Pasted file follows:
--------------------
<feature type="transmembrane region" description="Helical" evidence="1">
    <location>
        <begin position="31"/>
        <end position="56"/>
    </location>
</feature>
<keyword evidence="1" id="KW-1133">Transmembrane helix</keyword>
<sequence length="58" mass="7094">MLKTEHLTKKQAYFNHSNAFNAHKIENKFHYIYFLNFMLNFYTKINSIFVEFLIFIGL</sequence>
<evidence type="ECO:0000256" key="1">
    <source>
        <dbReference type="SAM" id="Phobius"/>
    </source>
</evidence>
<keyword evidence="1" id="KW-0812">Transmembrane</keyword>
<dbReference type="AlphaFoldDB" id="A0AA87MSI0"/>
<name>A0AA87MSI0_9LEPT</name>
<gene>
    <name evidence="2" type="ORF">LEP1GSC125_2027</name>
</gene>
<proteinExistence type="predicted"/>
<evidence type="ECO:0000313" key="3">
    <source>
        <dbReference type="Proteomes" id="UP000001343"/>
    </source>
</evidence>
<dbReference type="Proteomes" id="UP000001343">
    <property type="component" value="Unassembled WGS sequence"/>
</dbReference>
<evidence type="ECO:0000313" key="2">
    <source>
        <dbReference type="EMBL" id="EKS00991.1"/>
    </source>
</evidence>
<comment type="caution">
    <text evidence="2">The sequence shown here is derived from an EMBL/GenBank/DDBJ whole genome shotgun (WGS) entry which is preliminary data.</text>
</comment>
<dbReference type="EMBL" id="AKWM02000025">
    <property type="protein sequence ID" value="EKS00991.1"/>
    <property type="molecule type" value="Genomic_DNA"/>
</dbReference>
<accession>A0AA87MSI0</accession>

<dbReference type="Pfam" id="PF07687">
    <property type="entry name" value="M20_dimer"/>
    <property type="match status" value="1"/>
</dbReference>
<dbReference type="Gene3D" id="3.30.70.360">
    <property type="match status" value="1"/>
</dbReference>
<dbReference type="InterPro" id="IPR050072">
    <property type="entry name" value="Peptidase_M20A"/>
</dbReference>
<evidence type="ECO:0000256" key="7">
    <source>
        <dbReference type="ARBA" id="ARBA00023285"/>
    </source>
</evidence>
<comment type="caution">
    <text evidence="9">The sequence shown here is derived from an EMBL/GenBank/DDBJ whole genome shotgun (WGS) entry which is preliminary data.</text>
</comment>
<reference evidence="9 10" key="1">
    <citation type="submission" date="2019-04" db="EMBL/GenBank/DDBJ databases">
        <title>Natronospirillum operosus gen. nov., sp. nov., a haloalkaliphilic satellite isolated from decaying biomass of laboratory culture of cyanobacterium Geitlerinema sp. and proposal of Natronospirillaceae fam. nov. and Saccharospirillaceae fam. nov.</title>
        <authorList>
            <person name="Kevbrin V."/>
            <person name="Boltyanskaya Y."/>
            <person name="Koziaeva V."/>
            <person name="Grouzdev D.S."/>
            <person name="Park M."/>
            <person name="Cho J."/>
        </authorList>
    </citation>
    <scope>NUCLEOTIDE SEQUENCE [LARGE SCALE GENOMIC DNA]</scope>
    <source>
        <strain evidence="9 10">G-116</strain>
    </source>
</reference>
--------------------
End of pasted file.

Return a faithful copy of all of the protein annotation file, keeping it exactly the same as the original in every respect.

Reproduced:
<feature type="transmembrane region" description="Helical" evidence="1">
    <location>
        <begin position="31"/>
        <end position="56"/>
    </location>
</feature>
<keyword evidence="1" id="KW-1133">Transmembrane helix</keyword>
<sequence length="58" mass="7094">MLKTEHLTKKQAYFNHSNAFNAHKIENKFHYIYFLNFMLNFYTKINSIFVEFLIFIGL</sequence>
<evidence type="ECO:0000256" key="1">
    <source>
        <dbReference type="SAM" id="Phobius"/>
    </source>
</evidence>
<keyword evidence="1" id="KW-0812">Transmembrane</keyword>
<dbReference type="AlphaFoldDB" id="A0AA87MSI0"/>
<name>A0AA87MSI0_9LEPT</name>
<gene>
    <name evidence="2" type="ORF">LEP1GSC125_2027</name>
</gene>
<proteinExistence type="predicted"/>
<evidence type="ECO:0000313" key="3">
    <source>
        <dbReference type="Proteomes" id="UP000001343"/>
    </source>
</evidence>
<dbReference type="Proteomes" id="UP000001343">
    <property type="component" value="Unassembled WGS sequence"/>
</dbReference>
<evidence type="ECO:0000313" key="2">
    <source>
        <dbReference type="EMBL" id="EKS00991.1"/>
    </source>
</evidence>
<comment type="caution">
    <text evidence="2">The sequence shown here is derived from an EMBL/GenBank/DDBJ whole genome shotgun (WGS) entry which is preliminary data.</text>
</comment>
<dbReference type="EMBL" id="AKWM02000025">
    <property type="protein sequence ID" value="EKS00991.1"/>
    <property type="molecule type" value="Genomic_DNA"/>
</dbReference>
<accession>A0AA87MSI0</accession>

<dbReference type="Pfam" id="PF07687">
    <property type="entry name" value="M20_dimer"/>
    <property type="match status" value="1"/>
</dbReference>
<dbReference type="Gene3D" id="3.30.70.360">
    <property type="match status" value="1"/>
</dbReference>
<dbReference type="InterPro" id="IPR050072">
    <property type="entry name" value="Peptidase_M20A"/>
</dbReference>
<evidence type="ECO:0000256" key="7">
    <source>
        <dbReference type="ARBA" id="ARBA00023285"/>
    </source>
</evidence>
<comment type="caution">
    <text evidence="9">The sequence shown here is derived from an EMBL/GenBank/DDBJ whole genome shotgun (WGS) entry which is preliminary data.</text>
</comment>
<reference evidence="9 10" key="1">
    <citation type="submission" date="2019-04" db="EMBL/GenBank/DDBJ databases">
        <title>Natronospirillum operosus gen. nov., sp. nov., a haloalkaliphilic satellite isolated from decaying biomass of laboratory culture of cyanobacterium Geitlerinema sp. and proposal of Natronospirillaceae fam. nov. and Saccharospirillaceae fam. nov.</title>
        <authorList>
            <person name="Kevbrin V."/>
            <person name="Boltyanskaya Y."/>
            <person name="Koziaeva V."/>
            <person name="Grouzdev D.S."/>
            <person name="Park M."/>
            <person name="Cho J."/>
        </authorList>
    </citation>
    <scope>NUCLEOTIDE SEQUENCE [LARGE SCALE GENOMIC DNA]</scope>
    <source>
        <strain evidence="9 10">G-116</strain>
    </source>
</reference>